Getting to a place of detachment can feel unsettling. Fear and doubt can arise. Meditation can help to bring you back to center as such feelings arise. Here are a few suggestions:
Use empowering mantras, such as “I am steady; I am strong; I am calm.” Repeat that for a few minutes, and then breathe normally, noticing how you feel.
Use color meditation: When you are feeling overwhelmed, try imagining a color that calms you moving from your head to your toes, soaking into every cell of your body. Practice with your eyes closed and place yourself in a comfortable position, though avoiding lying down, as you could get so relaxed that you could fall asleep. Follow that with a color that energizes you, that color also soaking into every cell. After breathing into the imagery of every cell soaked with calm energy for as long feels comfortable to you, gently open your eyes and see if you feel readier to tackle your to-do list with more calm, equanimity, and effectiveness.
How to Practice Yoga Off the Mat When You’re in Conflict
Disagreeing with loved ones can feel terrible. Fights are so often about so much more than what they seem to be about. Both parties can anxiously wonder (secretly or openly) what it all means going forward. Anger, resentment, guilt, fear, and many other emotions can create a complex mix that can feel very difficult to pull apart and understand.
What can help here is to come back to love—to know that to love is our natural condition. That can help us all get back to our empathy, to see the situation from the other person’s viewpoint. It can help us to see that both we and the other person are most likely doing the best that we can, and perhaps we’ve made mistakes because we’re human.
This mindset can help us to clear through the muck of that complex mix of emotions, and get back to understanding—perhaps forgiveness, or perhaps simply moving on and leaving it in the past. How does yoga off the mat play here? First, as discussed, aparigraha can help us to separate from those feelings. It helps us disidentify with them (in other words, “this is just what I’m feeling, not who I am”) so that we can move beyond them. Second, seeing the situation from the other person’s viewpoint can lead us closer to understanding the truth of the situation, and connect us to the yogic value of satya or truth.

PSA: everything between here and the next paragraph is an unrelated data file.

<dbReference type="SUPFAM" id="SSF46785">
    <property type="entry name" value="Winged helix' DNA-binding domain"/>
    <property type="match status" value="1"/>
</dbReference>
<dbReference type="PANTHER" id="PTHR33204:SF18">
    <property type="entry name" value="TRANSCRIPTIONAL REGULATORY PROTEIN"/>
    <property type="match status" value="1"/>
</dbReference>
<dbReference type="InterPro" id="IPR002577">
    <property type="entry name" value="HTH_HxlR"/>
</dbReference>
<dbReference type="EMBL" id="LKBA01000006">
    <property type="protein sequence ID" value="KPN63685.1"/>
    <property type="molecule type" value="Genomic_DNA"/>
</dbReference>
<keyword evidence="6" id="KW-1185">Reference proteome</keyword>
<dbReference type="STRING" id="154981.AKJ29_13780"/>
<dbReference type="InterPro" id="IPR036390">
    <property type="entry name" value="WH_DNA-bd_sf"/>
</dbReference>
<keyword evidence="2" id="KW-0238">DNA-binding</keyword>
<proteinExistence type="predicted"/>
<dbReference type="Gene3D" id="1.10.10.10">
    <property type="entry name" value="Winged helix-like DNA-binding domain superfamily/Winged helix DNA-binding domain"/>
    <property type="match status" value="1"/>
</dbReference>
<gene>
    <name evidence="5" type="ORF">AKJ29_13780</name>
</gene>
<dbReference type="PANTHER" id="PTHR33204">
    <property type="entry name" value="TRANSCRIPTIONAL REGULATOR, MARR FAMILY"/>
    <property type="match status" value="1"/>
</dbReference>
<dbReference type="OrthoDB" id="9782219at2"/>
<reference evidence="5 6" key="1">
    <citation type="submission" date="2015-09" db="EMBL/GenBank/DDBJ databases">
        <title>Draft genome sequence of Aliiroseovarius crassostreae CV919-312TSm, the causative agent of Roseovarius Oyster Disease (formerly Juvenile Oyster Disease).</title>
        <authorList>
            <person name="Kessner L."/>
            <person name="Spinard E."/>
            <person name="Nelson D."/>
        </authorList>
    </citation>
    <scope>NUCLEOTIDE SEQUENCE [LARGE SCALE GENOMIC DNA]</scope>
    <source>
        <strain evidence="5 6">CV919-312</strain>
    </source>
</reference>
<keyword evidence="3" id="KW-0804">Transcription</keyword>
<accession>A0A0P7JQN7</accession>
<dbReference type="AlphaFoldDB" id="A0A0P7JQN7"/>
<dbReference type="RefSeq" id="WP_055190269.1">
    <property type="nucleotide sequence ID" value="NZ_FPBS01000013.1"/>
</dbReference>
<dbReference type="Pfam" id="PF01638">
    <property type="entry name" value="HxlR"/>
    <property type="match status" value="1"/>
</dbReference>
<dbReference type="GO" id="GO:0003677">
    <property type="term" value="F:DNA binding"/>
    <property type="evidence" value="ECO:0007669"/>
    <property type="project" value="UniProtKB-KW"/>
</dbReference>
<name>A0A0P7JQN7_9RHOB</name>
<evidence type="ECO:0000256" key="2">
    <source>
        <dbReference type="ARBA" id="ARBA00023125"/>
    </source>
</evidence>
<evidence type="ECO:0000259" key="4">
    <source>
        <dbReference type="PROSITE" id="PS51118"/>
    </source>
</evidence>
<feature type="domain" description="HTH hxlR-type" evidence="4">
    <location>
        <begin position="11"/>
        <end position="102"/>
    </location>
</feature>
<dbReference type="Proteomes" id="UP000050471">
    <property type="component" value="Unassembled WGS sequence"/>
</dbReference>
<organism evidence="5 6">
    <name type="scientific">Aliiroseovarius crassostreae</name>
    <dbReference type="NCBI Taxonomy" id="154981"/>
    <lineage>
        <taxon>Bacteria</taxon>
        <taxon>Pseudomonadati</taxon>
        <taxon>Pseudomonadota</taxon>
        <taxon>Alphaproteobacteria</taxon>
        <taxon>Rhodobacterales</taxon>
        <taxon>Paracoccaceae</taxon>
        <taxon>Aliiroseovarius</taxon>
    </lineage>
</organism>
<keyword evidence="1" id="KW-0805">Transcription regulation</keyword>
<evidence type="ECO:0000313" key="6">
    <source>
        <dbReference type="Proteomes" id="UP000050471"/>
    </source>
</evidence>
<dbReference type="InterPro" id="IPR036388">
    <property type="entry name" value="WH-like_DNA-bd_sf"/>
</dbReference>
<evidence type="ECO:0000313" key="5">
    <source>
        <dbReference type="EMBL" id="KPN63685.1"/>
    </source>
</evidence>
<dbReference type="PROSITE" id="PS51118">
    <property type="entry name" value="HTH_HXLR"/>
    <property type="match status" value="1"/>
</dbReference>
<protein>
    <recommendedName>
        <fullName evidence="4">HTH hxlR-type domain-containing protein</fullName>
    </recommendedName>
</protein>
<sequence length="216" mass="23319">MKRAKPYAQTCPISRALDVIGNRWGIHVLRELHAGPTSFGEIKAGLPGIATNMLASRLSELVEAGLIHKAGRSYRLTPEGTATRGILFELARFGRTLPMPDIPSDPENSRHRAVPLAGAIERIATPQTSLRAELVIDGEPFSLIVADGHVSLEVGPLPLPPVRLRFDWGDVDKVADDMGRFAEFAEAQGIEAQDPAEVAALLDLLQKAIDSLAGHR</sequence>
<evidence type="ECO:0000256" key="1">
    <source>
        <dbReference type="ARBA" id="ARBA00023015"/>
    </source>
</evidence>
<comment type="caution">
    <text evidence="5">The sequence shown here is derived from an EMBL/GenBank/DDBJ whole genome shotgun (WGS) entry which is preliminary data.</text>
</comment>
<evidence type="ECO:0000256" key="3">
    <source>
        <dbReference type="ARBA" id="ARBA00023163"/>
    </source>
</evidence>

For instance, we can realize that the person might be coming from a defensive place caused by prior trauma, or that everything they’re handling—work, family, other personal matters—is overwhelming them. Coming from a place of understanding something at least closer to the truth is likely to lead to a much more peaceful, productive outcome than coming from one of seeing only one’s own perspective, which is, by definition, only half of the story. All of this considered, yoga on the mat can lead us to greater health of body and mind, and yoga off the mat can lead us to greater health of the heart and how we relate to others.
Kathryn Boland is an RCYT and R-DMT (Registered Dance/Movement Therapist). She is originally from Rhode Island, attended The George Washington University (Washington, DC) for an undergraduate degree in Dance (where she first encountered yoga), and Lesley University for an MA in Clinical Mental Health Counseling, Expressive Therapies: Dance/Movement Therapy. She has taught yoga to diverse populations in varied locations. As a dancer, she has always loved to keep moving and flowing in practicing more active Vinyasa-style forms. Her interests have recently evolved to include Yin and therapeutic yoga, and aligning those forms with Laban Movement Analysis to serve the needs of various groups (such as Alzheimer’s Disease patients, children diagnosed with ADHD, PTSD-afflicted veterans – all of which are demographically expanding). She believes in finding the opportunity within every adversity, and doing all that she can to help others live with a bit more breath and flow!